The tai chi classes are progressing, though at this point I feel like a centipede--I can walk just fine until I stop to think about what all those feet are doing. Our instructor tries to soothe our frazzled spirits by assuring us that it takes at least three classes along with daily repetition to learn the most basic of moves, but I still feel like an idiot each time I look up and everyone else has their hand in a perfect bird's beak, while my hand is somewhere off in the ozone.

*sigh* But I'm not giving up! It's good for me, I do feel better afterwards, and it's improving my balance already. I can feel myself shifting positions when I'm just standing around, straightening my back, relaxing my spine, centering my feet. And it is good for research. When I'm blocking out a fight scene, I'll be better able to describe how someone wards off a blow or shifts away from attack.


Oddly enough, I joked about "wax on, wax off", but there's a lot of truth to that scene from Karate Kid. You repeat basic motions over and over until your body has them memorized and your responses become automatic. That's my goal with these classes--to become so comfortable with it that just like that centipede, I'm not thinking about what my feet are doing and I'm moving all 100 of them in perfect rhythm.

Tuesday, November 15, 2005

I got involved in a discussion at another site today where a reader wanted the author of a bestselling novel to go back and write a scene that took place off-stage, because the reader thought this would enhance her enjoyment of the novel.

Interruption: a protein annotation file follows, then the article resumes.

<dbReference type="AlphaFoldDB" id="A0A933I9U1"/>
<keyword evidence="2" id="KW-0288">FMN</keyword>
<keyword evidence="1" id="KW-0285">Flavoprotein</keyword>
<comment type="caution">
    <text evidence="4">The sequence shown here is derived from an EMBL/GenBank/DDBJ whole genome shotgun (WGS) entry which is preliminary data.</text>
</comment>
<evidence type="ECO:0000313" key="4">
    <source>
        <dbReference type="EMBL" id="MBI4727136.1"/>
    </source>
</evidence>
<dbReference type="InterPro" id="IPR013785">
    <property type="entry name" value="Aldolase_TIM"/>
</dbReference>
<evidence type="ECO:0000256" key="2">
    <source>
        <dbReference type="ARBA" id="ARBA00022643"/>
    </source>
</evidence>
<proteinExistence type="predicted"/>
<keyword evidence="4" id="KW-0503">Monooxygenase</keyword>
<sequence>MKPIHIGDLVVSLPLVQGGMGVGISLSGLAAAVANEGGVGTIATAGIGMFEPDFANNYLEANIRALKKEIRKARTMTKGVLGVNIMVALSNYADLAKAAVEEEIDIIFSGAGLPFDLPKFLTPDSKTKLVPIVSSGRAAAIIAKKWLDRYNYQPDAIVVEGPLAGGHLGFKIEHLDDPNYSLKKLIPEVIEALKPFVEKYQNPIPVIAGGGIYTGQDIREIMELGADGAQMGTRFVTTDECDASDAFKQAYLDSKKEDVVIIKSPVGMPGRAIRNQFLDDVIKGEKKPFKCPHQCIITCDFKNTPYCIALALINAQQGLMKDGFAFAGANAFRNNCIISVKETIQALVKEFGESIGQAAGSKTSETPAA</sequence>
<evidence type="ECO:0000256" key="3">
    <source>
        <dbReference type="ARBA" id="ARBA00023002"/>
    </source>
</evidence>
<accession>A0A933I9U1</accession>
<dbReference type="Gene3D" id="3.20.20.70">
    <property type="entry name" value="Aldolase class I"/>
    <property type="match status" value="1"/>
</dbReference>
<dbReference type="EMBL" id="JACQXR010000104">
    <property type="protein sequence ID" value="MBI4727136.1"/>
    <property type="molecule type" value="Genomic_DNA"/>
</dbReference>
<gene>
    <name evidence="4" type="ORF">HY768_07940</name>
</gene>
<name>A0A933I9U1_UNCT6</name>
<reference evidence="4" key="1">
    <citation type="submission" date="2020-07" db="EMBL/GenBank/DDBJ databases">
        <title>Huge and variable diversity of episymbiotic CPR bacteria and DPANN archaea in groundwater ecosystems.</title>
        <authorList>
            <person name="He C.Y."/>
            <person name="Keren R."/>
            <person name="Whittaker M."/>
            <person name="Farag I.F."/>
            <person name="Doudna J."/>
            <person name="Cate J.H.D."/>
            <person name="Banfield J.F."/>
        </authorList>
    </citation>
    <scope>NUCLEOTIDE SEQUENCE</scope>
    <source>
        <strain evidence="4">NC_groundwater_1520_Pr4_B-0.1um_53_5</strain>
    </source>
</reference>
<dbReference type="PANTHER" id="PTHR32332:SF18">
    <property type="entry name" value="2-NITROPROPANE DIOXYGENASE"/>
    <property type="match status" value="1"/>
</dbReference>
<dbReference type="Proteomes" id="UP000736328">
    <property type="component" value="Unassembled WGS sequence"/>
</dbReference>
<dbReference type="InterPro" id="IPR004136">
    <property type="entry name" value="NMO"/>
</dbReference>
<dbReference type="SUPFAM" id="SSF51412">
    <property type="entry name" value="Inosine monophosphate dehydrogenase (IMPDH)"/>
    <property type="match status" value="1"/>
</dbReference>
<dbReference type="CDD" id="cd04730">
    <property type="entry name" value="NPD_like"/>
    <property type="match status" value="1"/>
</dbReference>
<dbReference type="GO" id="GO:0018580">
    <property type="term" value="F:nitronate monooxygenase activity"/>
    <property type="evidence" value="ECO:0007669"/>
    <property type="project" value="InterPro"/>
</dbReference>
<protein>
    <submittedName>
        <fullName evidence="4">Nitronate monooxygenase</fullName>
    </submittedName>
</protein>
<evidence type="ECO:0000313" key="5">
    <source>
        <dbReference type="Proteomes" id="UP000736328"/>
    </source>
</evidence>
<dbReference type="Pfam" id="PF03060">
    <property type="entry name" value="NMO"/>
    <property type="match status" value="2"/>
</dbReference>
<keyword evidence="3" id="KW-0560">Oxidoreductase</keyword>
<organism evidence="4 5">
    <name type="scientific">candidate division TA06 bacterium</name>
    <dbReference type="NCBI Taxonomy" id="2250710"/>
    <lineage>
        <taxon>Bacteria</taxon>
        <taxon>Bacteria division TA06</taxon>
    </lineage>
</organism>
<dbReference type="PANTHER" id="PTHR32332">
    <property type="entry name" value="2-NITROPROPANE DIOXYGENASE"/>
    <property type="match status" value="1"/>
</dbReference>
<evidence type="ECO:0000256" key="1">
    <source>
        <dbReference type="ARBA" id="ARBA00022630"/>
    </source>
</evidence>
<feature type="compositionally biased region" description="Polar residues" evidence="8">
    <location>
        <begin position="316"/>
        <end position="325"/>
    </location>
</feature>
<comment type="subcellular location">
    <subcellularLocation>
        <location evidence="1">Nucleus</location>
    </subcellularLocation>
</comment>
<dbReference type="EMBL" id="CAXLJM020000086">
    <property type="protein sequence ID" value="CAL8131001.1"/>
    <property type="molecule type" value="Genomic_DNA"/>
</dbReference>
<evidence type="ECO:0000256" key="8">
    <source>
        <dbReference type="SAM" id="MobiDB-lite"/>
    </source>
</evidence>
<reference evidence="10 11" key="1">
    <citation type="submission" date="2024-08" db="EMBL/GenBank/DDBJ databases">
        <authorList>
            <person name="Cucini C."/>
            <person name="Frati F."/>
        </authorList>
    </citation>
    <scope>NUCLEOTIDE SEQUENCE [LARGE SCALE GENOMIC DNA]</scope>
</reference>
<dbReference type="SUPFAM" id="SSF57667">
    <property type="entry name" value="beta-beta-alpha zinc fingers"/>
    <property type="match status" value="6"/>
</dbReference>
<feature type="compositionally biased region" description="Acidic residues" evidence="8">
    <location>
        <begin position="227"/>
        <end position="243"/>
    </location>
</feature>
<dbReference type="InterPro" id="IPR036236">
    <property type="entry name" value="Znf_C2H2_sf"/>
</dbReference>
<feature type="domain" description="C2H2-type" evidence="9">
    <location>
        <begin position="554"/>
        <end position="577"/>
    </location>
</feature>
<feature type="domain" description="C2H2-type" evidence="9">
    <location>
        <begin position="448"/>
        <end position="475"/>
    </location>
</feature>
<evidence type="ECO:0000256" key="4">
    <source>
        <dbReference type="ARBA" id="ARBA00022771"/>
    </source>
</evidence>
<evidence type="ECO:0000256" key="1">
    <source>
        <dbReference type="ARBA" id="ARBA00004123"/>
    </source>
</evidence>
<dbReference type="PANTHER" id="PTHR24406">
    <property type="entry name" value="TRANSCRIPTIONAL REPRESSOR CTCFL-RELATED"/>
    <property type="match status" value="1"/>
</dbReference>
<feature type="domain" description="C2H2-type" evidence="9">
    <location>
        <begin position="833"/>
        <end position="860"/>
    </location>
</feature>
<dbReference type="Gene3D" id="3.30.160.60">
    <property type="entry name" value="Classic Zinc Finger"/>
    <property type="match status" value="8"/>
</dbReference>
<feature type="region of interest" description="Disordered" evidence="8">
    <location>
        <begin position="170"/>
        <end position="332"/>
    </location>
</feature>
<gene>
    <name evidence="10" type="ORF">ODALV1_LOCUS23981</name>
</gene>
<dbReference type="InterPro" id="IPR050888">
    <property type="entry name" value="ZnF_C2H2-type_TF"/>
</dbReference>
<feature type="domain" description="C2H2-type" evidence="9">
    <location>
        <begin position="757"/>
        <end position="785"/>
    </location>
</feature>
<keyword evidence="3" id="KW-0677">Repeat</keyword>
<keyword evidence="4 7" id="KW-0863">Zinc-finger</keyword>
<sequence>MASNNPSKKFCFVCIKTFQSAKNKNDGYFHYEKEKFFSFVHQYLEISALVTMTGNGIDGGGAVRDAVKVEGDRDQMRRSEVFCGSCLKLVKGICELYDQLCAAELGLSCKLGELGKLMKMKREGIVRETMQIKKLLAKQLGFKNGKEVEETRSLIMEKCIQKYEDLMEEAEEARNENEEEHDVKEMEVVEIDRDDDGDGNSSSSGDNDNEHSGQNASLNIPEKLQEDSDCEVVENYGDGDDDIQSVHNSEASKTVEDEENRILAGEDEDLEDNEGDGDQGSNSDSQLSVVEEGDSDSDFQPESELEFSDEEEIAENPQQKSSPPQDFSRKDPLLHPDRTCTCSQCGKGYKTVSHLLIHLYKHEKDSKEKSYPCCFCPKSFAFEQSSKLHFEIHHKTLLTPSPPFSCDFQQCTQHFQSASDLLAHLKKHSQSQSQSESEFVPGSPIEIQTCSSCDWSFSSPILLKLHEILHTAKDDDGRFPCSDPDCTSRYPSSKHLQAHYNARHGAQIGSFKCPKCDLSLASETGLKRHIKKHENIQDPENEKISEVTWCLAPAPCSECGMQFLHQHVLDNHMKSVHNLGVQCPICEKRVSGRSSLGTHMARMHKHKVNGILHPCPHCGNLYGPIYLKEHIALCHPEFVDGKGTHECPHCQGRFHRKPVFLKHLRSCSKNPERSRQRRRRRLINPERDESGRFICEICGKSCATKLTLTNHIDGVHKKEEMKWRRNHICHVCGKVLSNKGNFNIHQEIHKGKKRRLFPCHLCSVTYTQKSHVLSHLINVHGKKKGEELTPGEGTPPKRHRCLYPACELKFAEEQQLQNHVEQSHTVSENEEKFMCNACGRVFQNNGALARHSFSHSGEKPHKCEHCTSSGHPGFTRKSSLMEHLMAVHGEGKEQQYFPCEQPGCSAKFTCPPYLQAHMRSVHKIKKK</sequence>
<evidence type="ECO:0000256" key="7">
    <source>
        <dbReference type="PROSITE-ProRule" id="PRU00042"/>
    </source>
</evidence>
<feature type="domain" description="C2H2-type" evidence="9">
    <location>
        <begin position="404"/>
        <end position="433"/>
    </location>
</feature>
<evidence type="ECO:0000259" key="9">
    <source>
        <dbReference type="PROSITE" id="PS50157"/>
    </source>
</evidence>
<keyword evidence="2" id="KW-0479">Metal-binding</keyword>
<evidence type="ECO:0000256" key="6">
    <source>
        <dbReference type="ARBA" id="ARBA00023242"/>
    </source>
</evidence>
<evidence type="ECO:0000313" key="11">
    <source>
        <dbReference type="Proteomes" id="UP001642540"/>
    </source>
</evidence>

It's an issue that's been bothering me more and more lately--readers who want all the blanks filled in. I don't want to see drawings of Jamie and Claire or have missing scenes drawn out for me. The author didn't write a graphic novel, and I prefer the pictures in my head based on her character descriptions.

The best compliment I ever got on my own writing was from a friend who read Smuggler's Bride and told me I'd described his grandma's farmhouse out in the piney woods, all the way down to the detached kitchen. His vision of my cabin was to see his grandma's house, and that was fine with me. It meant I'd given him enough detail that he could use his imagination to fill in the blanks, even if the house he saw wasn't the same as the house I saw in my mind.

For the same reason, I've always resisted character covers on my books because I don't want a cover artist to show his/her version of my characters. I want the readers to have their own vision of what my characters look like based on my descriptive powers.

Although when I saw Nathan Fillion as Captain Mal in Firefly, after I finished writing Smuggler's Bride, there was a "Hmmmm...." moment, but even he doesn't look quite how I envision Rand Washburn. Which is not to say if I sold the movie rights and he was cast in the role I'd bitch about it. Might even try to get myself invited onto the set.

Sunday, November 13, 2005

Publisher slashes prices! Hot pirate romance makes great holiday gift!

Those fine folks at LTDBooks are having a huge sale and all Darlene Marshall books are 40 per cent off, which gets you trade paperbacks at mass market prices.

And anyone wanting an autographed bookplate has only to write me and it will be done.

Friday, November 11, 2005